The next morning Furuya was once again our guide for a trek up Mt. Tenjo: A 572-meter-high volcano that reportedly last erupted in the 9th century AD. Taking around three and a half hours, it’s not the most difficult of climbs but it’s certainly an interesting one. After driving to the sixth station, we set out to reach the peak on foot along the volcanic terrain, encountering ponds, deserts, an imposing crater and flowers unique to the island as we walked.
Known as the “Japanese Alps of the Pacific” and the “mountain of 100 flowers,” Tenjo-san is particularly beautiful in the spring when the azaleas are in full bloom. One of the best places to see greenery is at Omote-Sabaku which is home to several plants. The other desert on the island is Ura-sabaku, an intriguing spot made up of white sand punctuated by rocky protrusions.
The most sacred spot on the mountain is Hairanaigasawa. Previously a swamp, it is where the Gods were said to have met to discuss the allocation of water. We then just had a little bit further to go to reach the top. The scene down below was breathtaking, and it came as no surprise to hear that it was listed on the “new 100 best views of Tokyo”.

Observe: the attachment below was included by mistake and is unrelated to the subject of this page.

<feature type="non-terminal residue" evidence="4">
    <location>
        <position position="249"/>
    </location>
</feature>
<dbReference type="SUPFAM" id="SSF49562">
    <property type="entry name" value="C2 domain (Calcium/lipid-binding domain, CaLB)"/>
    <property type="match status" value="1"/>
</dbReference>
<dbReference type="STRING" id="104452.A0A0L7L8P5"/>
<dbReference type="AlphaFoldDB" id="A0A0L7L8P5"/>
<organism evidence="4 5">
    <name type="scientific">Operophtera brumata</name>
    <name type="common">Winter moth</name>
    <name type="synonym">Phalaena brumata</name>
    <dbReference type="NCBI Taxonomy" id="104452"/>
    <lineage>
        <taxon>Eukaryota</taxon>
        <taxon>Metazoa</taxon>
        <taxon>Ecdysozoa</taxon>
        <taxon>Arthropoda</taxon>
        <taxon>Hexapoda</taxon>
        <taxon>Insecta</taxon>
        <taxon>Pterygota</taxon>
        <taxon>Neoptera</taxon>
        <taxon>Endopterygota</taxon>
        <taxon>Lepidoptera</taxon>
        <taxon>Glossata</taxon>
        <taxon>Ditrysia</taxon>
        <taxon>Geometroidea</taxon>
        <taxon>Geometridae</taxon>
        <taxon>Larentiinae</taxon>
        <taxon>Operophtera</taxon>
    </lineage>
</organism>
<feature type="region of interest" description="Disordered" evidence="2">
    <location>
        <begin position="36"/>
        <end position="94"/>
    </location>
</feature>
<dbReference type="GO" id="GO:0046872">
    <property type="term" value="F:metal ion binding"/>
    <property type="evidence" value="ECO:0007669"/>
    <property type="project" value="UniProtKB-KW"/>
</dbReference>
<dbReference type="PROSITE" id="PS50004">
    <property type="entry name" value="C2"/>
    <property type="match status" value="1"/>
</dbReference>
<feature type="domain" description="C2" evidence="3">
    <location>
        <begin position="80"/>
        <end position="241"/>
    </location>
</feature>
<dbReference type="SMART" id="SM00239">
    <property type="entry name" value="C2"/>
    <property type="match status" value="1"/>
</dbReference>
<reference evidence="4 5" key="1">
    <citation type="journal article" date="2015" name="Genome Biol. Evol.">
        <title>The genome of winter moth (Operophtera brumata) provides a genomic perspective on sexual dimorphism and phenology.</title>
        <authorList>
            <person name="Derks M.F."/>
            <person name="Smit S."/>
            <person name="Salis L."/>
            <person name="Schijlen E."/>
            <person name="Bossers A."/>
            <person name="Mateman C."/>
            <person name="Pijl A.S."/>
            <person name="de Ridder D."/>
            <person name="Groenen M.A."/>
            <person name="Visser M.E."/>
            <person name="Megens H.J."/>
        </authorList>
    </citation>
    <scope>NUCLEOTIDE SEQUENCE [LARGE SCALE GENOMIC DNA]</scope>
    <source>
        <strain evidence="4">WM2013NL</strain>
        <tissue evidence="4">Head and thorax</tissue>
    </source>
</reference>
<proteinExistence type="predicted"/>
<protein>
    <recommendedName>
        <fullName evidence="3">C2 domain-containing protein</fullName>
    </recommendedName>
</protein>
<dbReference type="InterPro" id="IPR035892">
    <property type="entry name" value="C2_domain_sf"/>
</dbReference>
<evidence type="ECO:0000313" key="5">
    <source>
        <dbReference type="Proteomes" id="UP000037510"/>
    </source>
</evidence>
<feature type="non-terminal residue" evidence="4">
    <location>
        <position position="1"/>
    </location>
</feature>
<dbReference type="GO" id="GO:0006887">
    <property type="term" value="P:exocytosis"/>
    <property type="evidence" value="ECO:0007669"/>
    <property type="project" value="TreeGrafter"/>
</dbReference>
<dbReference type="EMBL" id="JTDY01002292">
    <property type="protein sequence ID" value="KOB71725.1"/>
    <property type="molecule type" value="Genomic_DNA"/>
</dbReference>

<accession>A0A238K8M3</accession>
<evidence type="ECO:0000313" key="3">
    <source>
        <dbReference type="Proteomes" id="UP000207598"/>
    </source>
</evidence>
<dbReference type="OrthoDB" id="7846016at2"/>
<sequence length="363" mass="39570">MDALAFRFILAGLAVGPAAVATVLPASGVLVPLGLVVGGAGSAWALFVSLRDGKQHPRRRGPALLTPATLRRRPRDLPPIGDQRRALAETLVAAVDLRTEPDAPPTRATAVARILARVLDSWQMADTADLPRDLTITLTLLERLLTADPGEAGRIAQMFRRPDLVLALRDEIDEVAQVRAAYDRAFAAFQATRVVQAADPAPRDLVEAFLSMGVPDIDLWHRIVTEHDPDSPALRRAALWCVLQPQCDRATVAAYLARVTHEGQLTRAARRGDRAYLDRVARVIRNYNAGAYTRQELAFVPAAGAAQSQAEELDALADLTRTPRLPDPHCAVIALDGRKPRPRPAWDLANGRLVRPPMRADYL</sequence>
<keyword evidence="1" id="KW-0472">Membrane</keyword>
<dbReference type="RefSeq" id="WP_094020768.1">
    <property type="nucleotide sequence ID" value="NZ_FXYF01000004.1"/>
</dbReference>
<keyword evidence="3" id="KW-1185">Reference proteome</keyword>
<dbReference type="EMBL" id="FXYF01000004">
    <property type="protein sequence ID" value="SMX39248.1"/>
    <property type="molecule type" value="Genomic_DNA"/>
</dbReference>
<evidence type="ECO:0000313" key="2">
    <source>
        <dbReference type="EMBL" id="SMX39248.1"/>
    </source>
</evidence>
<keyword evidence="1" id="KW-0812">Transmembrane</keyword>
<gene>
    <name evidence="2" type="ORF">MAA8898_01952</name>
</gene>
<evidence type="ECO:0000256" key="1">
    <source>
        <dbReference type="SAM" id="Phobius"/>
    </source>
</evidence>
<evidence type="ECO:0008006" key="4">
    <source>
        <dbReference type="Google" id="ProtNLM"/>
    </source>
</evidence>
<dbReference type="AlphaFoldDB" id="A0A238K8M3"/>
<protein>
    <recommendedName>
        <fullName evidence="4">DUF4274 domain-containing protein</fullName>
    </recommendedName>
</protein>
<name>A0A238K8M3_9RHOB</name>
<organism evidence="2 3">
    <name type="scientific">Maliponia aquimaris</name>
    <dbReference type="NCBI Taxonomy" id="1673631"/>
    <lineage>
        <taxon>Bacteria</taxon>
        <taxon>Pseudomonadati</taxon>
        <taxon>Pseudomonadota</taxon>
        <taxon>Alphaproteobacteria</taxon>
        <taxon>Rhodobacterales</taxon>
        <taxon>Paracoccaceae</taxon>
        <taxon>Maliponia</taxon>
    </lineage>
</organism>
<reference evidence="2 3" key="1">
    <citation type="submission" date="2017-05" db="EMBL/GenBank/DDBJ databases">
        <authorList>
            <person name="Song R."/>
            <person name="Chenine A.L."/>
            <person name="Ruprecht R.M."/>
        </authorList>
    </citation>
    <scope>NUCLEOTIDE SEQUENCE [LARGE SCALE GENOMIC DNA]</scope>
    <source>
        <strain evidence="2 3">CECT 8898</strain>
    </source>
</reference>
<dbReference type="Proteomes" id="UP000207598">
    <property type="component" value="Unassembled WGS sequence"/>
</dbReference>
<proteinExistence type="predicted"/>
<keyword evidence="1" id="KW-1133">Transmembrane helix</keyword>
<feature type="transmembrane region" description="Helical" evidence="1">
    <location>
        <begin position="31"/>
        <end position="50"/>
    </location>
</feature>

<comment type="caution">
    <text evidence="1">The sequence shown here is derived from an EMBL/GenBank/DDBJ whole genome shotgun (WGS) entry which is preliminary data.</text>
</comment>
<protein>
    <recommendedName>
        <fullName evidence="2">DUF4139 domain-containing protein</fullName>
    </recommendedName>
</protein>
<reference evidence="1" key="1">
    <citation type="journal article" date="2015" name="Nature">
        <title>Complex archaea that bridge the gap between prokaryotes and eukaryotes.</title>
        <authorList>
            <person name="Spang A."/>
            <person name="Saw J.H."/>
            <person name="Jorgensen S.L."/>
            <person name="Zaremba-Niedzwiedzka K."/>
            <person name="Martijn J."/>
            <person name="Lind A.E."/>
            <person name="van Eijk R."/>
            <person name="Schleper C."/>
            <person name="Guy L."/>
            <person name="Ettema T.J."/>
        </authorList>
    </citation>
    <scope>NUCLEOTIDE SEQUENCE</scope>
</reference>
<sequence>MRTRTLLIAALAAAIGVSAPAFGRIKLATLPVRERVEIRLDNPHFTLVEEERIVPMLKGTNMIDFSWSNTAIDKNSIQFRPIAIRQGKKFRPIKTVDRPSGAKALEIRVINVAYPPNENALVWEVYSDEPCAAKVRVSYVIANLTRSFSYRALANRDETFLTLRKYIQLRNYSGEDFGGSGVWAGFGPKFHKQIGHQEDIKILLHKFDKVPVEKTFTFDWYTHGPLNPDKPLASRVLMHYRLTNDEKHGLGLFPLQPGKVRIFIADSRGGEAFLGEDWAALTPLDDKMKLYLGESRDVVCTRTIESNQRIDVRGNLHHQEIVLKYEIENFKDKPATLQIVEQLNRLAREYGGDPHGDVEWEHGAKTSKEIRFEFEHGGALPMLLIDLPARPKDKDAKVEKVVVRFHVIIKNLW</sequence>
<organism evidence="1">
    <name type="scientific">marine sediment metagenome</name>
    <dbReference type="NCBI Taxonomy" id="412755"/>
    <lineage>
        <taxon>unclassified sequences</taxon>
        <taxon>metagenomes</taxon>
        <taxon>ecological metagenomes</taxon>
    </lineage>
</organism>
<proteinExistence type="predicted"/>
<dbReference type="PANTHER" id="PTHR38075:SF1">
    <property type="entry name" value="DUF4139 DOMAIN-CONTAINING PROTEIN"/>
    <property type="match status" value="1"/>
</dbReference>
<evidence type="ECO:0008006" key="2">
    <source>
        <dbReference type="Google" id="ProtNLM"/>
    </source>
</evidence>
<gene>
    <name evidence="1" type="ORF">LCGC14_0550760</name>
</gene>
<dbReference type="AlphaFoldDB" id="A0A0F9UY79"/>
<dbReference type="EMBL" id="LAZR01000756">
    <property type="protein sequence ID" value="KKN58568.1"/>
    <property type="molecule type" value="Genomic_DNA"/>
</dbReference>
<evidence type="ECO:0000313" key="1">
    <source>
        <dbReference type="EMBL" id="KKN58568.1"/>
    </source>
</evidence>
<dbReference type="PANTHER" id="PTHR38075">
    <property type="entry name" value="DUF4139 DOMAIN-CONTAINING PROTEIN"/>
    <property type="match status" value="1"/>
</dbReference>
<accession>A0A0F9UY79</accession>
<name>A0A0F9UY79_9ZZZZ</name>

Best of the Rest
The number one tourist attraction on the island is probably Akasaki Promenade with its network of wooden walkways built over a gentle inlet. This place can get rather crowded in the summer when people like to jump off the diving boards or go snorkeling, so it was nice to pay a visit there in the winter and just have a stroll around while avoiding large groups.
From the beaches and ports to the delightful Monoiminamikoto Shrine and its mysterious trees, everywhere we went on the island was quiet and peaceful. The only disappointment about the trip was that we didn’t have time to enjoy an onsen. The outdoor mixed gender bath (which requires swimwear) apparently has an amazing view of the ocean and is also said to be the most relaxing way to see the stars.
Learn more about the Tokyo Treasure Islands here.
For more things to do in Kozushima, see their website here.
All photos by @markoxley_photography unless otherwise stated.